FCC accuses Sprint of wrongfully taking $8.2 million in subsidies per month, company says ‘error’ was addressed
WASHINGTON D.C. — The Federal Communication Commission has accused Sprint from profiting off of government Lifeline subsidies for accounts that weren’t being used, according to a press release from the FCC.
Lifeline is a government program that lowers the monthly cost of phone and internet services for low-income families and other eligible recipients. Those who qualify get $9.25 off of their monthly bill. The program was designed to keep those who struggle to pay for digital services competitive and current with the modern market.
Sprint is accused of claiming 885,000 accounts for Lifeline subsidies for which the recipient wasn’t even using the services provided. That’s nearly $8.2 million in subsidized bills every month. It’s unclear for how many months the FCC is accusing Sprint of receiving this money.
In an attempt to crack down on other wasteful spending, the FCC created the non-usage rule, which requires providers to de-enroll Lifeline accounts that didn’t actually use their phones. This was made after the agency’s investigations “showed that companies hawked free Lifeline service aggressively and indiscriminately,” the release states.
“It’s outrageous that a company would claim millions of taxpayer dollars for doing nothing,” Chairman Ajit Pai said in the release. “This shows a careless disregard for program rules and American taxpayers.”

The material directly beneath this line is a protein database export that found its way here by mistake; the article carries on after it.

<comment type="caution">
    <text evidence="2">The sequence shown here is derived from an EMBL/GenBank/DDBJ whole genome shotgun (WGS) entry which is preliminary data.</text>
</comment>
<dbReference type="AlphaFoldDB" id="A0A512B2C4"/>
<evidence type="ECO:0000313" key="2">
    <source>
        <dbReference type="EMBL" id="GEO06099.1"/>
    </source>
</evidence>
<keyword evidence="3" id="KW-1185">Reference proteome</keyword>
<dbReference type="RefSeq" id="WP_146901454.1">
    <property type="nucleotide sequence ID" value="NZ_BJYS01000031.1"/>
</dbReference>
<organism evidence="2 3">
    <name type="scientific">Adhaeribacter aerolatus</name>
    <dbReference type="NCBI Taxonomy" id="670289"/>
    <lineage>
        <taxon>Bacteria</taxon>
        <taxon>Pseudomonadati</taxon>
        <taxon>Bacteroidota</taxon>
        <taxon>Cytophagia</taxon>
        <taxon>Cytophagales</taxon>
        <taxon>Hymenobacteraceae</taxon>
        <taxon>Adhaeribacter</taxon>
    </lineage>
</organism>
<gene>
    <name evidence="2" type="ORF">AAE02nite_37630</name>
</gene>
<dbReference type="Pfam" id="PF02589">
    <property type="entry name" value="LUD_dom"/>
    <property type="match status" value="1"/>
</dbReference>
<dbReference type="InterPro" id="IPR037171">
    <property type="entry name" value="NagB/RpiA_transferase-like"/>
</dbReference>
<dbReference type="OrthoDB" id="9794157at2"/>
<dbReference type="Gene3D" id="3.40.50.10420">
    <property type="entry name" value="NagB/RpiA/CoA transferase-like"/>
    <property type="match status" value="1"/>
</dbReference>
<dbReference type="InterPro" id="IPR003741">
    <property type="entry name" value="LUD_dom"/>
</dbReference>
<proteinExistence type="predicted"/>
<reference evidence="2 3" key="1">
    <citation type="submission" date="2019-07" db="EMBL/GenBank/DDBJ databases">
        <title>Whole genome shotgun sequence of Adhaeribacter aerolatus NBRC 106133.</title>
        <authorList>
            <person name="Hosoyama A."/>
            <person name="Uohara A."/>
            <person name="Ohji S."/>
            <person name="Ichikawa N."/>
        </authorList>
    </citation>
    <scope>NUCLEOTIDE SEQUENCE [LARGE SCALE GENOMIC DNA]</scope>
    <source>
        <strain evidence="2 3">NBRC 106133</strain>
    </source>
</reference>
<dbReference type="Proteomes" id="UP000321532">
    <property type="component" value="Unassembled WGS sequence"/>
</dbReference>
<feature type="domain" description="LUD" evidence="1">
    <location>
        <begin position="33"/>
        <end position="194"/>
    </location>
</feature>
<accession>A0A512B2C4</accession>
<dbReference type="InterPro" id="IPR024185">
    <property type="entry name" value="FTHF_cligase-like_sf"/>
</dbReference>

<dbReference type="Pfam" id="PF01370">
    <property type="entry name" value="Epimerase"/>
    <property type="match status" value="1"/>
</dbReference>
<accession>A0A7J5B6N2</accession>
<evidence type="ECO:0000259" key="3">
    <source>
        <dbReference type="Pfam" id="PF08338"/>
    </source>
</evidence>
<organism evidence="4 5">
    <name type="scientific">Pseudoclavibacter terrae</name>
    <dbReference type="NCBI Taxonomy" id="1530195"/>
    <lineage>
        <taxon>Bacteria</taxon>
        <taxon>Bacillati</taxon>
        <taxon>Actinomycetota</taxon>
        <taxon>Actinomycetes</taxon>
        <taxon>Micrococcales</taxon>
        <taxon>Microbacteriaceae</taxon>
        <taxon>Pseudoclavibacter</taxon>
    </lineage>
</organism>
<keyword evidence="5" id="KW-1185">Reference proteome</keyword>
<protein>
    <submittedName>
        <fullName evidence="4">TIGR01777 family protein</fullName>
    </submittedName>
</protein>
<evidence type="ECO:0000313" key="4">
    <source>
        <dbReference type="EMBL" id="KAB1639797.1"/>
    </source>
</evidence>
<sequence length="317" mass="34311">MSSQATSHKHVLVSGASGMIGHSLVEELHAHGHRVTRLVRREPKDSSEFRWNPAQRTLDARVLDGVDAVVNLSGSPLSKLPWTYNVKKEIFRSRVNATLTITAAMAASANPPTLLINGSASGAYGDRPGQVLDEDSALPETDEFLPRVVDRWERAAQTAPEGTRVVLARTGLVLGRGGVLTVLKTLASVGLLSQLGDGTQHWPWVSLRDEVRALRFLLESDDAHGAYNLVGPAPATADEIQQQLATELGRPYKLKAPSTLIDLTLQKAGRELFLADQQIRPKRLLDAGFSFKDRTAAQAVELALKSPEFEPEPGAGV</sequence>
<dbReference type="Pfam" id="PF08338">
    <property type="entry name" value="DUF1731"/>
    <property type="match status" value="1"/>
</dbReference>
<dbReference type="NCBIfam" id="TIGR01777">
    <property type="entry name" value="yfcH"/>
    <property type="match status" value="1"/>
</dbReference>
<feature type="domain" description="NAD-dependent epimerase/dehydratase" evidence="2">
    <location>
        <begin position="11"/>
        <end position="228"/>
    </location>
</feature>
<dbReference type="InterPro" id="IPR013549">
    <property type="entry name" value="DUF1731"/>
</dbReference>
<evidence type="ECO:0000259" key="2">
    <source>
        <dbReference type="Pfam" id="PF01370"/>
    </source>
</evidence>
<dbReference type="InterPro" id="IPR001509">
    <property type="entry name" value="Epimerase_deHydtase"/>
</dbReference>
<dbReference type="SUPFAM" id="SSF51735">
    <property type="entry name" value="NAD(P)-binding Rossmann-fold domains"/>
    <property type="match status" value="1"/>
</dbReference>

In response to the accusation, a spokesperson for Sprint said that those wrongfully-collected subsidy payments were the result of an error and that the company intended to reimburse the federal government.
“In 2016, the FCC approved sweeping changes to the Lifeline program. These changes required Sprint to update how it calculates usage,” Lisa Belot, media relations for Sprint, said. “When the error was discovered, we immediately investigated and proactively raised this issue with the FCC and appropriate state regulators. We also engaged an independent third party to review the results of our review and the effectiveness of our operational changes.”
Belot said the error happened in 2017. The FCC said the new findings were in response to an investigation started by the Oregon Public Utility Commission. It’s unclear when Sprint was planning on repaying the government for this error.
The 885,000 subscribers represent nearly 30% of Sprint’s Lifeline subscriber base and nearly 10% of the entire Lifeline program’s subscriber base, according to the release.
“This raises questions about character and the thoroughness of our record,” FCC Commissioner Geoffrey Starks said in a tweet about the Sprint, T-Mobile merger. “The merger should be paused until we figure this out.”
People eligible for the program include those who have enrolled in SNAP, Medicaid, tribal programs or those whose income is lower than 135 percent of the federal poverty line.
“Lifeline is an important component of our efforts to bring digital opportunity to low-income Americans,” Pai said. “Stopping waste, fraud, and abuse in the program has been a top priority of mine since I’ve been at the Commission.”